UPDATED: May 5, 2016, at 1:47 p.m.
Three graduate leaders of the all-female Sablière Society have questioned administrators’ actions toward Harvard’s final clubs, accusing them of ignoring the input of female clubs. In an op-ed, published Wednesday in The Crimson, the women also charged that administrators were pushing for final clubs to adopt co-ed policies “primarily as a form of damage control” after a slew of negative publicity.
In an academic year in which final clubs and their membership policies have been the subject of intense scrutiny from both Harvard administrators and the national press, the five all-female clubs have been largely absent from media attention until now. The graduate leadership of the Sablière, or “Sab,” have staked out a position somewhere in between the stances of all-male clubs, many of which have expressed staunch opposition to pressure to go gender neutral, and College administrators who have repeatedly insisted that single-gender clubs move swiftly to widen their membership policies.
The op-ed, co-written by Sablière graduate president Ariel Stoddard ’10, cultural chair Morgan E. Arenson ’06, and legal chair Eugenia B. Schraa ’04, Sablière leaders, expressed general agreement with the University’s aim of promoting “gender inclusivity” in the historically single-gender organizations, but contended that Dean of the College Rakesh Khurana and other administrators did not include them in conversations sooner and are failing to consider how co-ed moves could impact Harvard women.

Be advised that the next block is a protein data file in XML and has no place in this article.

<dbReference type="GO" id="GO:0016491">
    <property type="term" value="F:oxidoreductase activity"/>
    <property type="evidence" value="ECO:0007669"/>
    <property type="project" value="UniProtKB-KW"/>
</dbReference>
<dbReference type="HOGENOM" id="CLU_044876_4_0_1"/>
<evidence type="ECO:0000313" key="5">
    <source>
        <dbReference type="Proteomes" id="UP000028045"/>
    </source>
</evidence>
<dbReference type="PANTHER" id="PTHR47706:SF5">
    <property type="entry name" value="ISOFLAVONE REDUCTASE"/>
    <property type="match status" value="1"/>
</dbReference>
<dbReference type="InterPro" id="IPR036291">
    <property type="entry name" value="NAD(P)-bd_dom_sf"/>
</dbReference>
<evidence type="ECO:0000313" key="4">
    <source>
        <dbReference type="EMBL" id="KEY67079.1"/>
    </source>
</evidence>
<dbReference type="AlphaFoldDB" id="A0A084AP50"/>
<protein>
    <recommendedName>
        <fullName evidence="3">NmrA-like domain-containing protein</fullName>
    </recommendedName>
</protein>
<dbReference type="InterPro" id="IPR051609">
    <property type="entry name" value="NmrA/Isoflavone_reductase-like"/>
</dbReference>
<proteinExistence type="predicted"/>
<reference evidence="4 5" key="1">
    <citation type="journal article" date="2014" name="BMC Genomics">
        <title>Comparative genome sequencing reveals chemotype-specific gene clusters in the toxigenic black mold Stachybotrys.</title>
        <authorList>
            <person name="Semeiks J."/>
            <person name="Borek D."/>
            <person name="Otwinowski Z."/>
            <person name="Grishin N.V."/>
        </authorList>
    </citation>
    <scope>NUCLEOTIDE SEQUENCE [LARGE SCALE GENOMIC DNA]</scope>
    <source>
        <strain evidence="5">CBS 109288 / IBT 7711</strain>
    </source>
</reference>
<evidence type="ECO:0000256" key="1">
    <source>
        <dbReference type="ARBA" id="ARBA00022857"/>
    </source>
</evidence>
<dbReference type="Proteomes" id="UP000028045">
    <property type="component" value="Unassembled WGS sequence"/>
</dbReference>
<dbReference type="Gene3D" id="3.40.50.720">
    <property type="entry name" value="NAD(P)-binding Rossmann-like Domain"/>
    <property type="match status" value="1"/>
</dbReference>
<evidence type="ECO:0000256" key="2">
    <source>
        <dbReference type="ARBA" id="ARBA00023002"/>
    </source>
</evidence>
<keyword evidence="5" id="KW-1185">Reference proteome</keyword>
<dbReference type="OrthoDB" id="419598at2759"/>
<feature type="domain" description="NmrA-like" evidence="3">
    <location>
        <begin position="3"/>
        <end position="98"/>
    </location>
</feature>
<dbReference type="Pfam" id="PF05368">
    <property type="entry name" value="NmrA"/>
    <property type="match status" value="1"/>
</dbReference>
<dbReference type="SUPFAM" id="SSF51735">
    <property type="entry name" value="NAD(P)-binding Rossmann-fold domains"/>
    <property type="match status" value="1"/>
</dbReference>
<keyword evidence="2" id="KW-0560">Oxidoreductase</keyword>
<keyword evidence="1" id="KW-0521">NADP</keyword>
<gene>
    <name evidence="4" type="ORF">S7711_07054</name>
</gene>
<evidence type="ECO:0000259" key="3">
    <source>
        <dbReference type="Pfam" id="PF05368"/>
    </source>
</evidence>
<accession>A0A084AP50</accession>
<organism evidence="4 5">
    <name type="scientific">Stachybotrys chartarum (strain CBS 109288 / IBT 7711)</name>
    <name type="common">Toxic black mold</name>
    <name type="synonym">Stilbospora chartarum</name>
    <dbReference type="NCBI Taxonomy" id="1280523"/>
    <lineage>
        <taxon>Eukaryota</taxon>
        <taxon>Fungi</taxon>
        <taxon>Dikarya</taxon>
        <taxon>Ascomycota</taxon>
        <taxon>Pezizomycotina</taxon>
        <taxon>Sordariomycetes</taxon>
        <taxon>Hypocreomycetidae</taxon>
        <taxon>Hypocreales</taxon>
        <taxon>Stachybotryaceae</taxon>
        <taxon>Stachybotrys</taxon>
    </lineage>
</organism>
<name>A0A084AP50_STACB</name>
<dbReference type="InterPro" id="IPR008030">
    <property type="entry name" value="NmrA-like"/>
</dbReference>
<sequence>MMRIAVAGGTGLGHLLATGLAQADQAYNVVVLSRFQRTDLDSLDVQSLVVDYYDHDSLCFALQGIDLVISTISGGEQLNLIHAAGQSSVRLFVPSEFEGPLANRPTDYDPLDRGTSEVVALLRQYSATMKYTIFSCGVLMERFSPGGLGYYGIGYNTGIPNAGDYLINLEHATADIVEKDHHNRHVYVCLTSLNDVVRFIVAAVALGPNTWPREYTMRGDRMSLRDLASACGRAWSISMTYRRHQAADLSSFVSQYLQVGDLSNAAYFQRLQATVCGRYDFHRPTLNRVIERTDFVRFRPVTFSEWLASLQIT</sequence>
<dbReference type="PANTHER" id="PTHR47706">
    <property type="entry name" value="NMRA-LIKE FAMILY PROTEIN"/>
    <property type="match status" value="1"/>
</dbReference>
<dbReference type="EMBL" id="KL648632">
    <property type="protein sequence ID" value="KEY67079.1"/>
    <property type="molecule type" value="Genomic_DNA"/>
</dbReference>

“[F]emale clubs have tried to work with Harvard’s administration to ensure that both men’s and women’s clubs transition safely and that women do not become collateral damage in the transition,” the Sablière leaders wrote. “Harvard has given us no indication it understands these concerns.”
Stoddard, Arenson, and Schraa, a former Crimson News editor, wrote that the administration took too long to include women in meetings they initially held only with leaders of the all-male final clubs. They also expressed frustration that some of the concerns they have raised are now falling on deaf ears. Finally, the op-ed suggested that a “barrage of media attacks” surrounding issues of sexual assault is driving Harvard to “quick-fix solutions” with not enough consideration to how Harvard women could be affected.
Khurana, through College spokesperson Rachael Dane, declined to comment on the Sablière op-ed, continuing a pattern of public reticence surrounding his actions towards the clubs.
Dane sent a statement from Assistant Dean of Student Life David R. Friedrich.
“Deliberate and thoughtful approaches to transitions like these are very important, and the safety and wellbeing of students are of utmost concern to the College,” Friedrich wrote. “The College has and will continue to extended offers to meet and discuss the specific situations of the clubs, however, it is up to the clubs to accept those invitations.”
According to Stoddard, Arenson, and Schraa, the Sablière has accepted every invitation to meet that administrators have extended them.
As Khurana, Freidrich, and other College administrators attend meetings with the clubs, University President Drew G. Faust and even the Harvard Corporation, Harvard’s highest governing body, have also been involved in discussions about the centuries-old institutions and their place on campus.
“I read the op-ed and I was disappointed that the women felt they haven’t been sufficiently consulted,” Faust said in an interview Wednesday. “I know that Dean Khurana has spent a good bit of time with all members of single gender organizations this year and I think their complaint was that only in the past year have they been listened to.”
In an interview, Sablière graduate president Stoddard clarified that her disappointment went beyond exclusion from earlier meetings.